But beyond concluding Uncharted on its own terms, this is also a chance for Naughty Dog to try its hand at something new. Seeing as how the studio has always come back strong with a new IP after spending time with a franchise – I mean, there’s Jak & Daxter, Uncharted and The Last of Us – there’s no reason to think why it wouldn’t happen again. I’m as excited as anyone for The Last of Us 2, but I’m even more excited to see what new IP Naughty Dog can come up with. Admittedly, a small part of me will be sad to say good bye to Uncharted when May rolls around, but this feels like the start of a new phase for Naughty Dog, and I have no doubt that the studio can create a new gamethat’s on par with some of its best work.
It’s not all about Nathan Drake’s final adventure though. Most of what I’ve said about Uncharted and Naughty Dog is also applicable to Dark Souls, another franchise that’s on a similar trajectory to Uncharted‘s.
Whereas Uncharted was all about the characters and the set-pieces, the fandom behind FromSoftware’s Dark Souls has primarily revolved around its crushingly-difficult gameplay. While FromSoftware hasn’t exactly been pumping out Dark Souls games comparable to what Activision does with Call of Duty, it’s worthwhile to note that the developer has put out three Dark Souls games in the span of just five years. Dark Souls hasn’t reached its “jumping the shark” moment just yet, but as I was wandering around some random forest or decaying fortress in Dark Souls 2 and killing (or getting killed by) some annoying Manikins, there was a sense of deja-vu as it just felt like I’ve seen it all before. Seeing as how Call of Duty quickly got stale, there was a worry that FromSoftware’s “difficult-gameplay” mechanic was going to run its course, but, thankfully, my worries were immediately wiped away when FromSoftware released the brilliant Bloodborne.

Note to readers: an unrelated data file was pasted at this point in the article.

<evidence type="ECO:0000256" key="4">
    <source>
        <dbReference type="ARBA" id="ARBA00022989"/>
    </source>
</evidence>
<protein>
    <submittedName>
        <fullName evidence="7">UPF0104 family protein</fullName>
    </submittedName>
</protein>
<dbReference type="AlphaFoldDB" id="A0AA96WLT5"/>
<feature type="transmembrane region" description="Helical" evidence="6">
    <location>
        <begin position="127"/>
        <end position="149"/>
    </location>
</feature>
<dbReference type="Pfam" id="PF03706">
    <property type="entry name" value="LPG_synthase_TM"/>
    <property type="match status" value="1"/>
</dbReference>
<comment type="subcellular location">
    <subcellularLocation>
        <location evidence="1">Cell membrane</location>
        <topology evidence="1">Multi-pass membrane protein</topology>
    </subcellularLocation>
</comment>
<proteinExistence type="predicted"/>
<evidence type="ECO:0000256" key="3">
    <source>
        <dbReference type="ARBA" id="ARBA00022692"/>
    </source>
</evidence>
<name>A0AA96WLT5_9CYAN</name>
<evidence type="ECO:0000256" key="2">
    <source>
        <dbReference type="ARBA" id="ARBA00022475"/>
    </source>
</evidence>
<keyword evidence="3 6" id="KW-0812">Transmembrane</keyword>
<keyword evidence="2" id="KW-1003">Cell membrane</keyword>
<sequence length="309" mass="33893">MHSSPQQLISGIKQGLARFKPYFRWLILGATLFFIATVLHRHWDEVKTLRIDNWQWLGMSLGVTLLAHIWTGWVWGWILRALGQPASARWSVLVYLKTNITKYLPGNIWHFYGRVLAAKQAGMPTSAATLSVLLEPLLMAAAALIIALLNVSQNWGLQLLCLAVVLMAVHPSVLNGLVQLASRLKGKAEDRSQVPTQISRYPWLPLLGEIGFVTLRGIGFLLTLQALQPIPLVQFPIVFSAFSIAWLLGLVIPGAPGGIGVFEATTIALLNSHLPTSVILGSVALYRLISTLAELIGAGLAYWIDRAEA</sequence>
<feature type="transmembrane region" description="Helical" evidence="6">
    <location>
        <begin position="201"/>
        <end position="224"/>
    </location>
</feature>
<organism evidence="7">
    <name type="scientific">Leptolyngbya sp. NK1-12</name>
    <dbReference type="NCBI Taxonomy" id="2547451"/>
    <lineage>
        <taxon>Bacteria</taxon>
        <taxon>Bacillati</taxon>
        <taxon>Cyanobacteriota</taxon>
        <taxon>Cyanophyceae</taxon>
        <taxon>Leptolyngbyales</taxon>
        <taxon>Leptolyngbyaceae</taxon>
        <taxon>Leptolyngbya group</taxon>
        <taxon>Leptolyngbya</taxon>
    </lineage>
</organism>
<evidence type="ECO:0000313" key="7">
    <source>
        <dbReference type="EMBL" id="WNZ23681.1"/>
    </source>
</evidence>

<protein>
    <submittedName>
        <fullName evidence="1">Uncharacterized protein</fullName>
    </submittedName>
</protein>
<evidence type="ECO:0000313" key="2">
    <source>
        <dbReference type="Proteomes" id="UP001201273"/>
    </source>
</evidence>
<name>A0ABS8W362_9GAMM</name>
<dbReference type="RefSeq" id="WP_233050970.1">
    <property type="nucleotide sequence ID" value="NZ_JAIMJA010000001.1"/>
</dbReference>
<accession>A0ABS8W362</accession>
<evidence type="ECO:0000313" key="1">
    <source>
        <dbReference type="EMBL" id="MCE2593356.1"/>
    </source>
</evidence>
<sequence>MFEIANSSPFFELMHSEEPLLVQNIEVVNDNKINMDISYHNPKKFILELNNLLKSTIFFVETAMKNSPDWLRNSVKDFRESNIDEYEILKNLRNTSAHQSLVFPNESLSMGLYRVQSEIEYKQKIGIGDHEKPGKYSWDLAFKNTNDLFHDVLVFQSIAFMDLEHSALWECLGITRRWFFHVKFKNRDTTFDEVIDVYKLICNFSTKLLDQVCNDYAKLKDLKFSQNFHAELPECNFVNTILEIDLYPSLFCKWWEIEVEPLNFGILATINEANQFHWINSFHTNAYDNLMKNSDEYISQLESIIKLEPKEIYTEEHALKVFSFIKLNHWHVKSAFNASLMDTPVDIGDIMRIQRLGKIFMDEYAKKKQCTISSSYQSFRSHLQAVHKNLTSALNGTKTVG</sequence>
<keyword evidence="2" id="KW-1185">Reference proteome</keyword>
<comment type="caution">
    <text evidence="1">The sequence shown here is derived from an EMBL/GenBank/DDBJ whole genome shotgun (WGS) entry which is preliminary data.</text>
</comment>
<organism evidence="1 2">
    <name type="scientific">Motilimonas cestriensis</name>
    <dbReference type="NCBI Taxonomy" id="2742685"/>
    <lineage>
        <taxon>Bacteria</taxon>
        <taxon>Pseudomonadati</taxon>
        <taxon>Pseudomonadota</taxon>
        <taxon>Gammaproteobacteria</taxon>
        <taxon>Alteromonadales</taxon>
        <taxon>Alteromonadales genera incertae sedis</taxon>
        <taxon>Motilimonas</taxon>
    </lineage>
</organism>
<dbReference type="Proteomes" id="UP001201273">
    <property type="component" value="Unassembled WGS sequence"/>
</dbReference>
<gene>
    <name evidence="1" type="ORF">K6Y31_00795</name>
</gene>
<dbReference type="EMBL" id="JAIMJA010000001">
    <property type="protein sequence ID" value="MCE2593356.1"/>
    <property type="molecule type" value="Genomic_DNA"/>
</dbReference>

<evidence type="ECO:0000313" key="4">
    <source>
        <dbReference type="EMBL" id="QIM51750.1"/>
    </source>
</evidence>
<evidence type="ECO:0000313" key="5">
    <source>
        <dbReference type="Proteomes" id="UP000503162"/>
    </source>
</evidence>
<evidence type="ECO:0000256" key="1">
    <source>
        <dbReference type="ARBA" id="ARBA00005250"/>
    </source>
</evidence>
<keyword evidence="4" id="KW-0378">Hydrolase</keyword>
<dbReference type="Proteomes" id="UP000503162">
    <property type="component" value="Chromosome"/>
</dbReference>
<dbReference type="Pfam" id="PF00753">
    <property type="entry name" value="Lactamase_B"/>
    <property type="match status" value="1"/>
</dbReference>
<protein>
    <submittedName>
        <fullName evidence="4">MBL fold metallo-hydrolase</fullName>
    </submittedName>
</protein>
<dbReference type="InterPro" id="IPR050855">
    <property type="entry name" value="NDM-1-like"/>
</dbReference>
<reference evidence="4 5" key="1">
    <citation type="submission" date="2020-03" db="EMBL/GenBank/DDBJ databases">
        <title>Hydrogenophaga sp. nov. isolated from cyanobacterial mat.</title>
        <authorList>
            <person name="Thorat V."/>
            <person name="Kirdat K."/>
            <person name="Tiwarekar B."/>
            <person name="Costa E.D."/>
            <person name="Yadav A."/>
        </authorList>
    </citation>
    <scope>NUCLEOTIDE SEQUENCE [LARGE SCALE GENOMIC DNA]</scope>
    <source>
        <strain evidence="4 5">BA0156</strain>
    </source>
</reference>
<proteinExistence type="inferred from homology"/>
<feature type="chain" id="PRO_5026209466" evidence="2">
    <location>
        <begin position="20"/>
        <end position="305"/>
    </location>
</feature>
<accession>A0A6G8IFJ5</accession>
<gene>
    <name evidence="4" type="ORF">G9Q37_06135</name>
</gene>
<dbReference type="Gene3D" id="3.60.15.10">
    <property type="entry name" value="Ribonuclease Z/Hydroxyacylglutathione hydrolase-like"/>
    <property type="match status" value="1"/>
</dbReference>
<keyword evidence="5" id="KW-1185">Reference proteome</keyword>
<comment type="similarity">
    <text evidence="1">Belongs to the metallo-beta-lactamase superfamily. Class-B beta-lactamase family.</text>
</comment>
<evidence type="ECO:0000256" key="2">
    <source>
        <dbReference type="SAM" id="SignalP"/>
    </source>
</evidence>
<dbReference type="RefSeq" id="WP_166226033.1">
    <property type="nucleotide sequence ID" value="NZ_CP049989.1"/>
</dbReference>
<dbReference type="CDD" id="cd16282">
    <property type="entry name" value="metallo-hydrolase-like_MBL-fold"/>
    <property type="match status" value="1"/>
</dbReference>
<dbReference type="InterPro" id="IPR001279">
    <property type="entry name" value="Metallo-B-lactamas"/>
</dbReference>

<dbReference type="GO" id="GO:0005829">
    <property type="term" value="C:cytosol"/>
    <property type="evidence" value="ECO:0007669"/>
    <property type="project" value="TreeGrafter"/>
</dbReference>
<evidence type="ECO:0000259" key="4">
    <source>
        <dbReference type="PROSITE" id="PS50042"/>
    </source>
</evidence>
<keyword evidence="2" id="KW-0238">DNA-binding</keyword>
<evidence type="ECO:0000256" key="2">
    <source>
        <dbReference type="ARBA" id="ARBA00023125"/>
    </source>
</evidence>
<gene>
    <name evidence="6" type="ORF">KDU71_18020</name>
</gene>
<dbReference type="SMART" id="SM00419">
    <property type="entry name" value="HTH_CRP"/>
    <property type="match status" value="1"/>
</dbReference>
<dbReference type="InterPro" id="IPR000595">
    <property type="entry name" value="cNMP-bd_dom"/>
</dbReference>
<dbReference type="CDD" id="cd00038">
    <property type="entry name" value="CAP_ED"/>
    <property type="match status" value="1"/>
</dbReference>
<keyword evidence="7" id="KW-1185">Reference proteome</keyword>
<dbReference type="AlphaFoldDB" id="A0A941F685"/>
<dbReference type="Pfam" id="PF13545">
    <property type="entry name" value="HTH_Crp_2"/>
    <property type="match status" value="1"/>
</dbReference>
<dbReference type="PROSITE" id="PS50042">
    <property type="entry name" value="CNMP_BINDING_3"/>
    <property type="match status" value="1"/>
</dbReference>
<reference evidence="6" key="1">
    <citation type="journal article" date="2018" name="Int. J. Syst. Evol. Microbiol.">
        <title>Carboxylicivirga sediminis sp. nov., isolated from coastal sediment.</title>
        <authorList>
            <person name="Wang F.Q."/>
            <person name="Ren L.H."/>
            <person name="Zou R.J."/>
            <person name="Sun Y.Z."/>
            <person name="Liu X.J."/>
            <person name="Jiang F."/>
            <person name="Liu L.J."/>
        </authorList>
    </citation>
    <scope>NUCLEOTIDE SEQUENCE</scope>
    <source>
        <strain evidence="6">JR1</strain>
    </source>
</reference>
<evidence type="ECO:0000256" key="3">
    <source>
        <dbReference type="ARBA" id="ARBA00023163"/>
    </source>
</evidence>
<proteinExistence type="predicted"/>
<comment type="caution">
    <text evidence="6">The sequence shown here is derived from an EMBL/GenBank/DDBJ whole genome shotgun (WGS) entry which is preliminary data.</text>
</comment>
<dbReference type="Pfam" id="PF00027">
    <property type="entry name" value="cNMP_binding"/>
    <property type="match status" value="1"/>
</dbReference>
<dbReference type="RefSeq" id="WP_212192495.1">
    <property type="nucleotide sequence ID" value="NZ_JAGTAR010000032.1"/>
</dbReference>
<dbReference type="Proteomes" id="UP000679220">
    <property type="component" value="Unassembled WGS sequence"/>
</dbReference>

Just as how Naughty Dog took a risk on The Last of Us, FromSoftware took a big risk on Bloodborne and it paid off critically and commercially. But beyond all that acclaim, Bloodborne was evidence that FromSoftware could have its cake and eat it too. Fans got a new setting and some more of that renowned challenging gameplay, and FromSoftware got to demonstrate that not only can it still deliver what fans want, but it can do much more than just make absurdly-hard games. Just as how The Last of Us proved that there’s life after Uncharted for Naughty Dog, Bloodborne showed that FromSoftware will be perfectly fine without Dark Souls. While no Dark Souls game has yet to disappoint me like what Uncharted 3 did, I was just as glad when FromSoftware announced that Dark Souls was ending this year, as this meant that I – and many others – won’t have to witness the inevitable decline of the franchise should it have continued. And based on how good Dark Souls 3 is, it seems like FromSoftware has delivered the perfect ending on what’s occasionally been a frustratingly-entertaining series.
Video gaming is riding a wave of creativity at the moment, thanks to some innovative indie titles likeThe Witness and the upcoming No Man’s Sky, as well as some new hugely successful triple-A titleslike Quantum Break and The Division. While I don’t expect Naughty Dog to suddenly start makingspace-exploration epics, or FromSoftware to suddenly start crafting atmospheric puzzle games, I believe the time is right for both studios to move on from its established IP, and set about shaking up the gaming world with something new once again.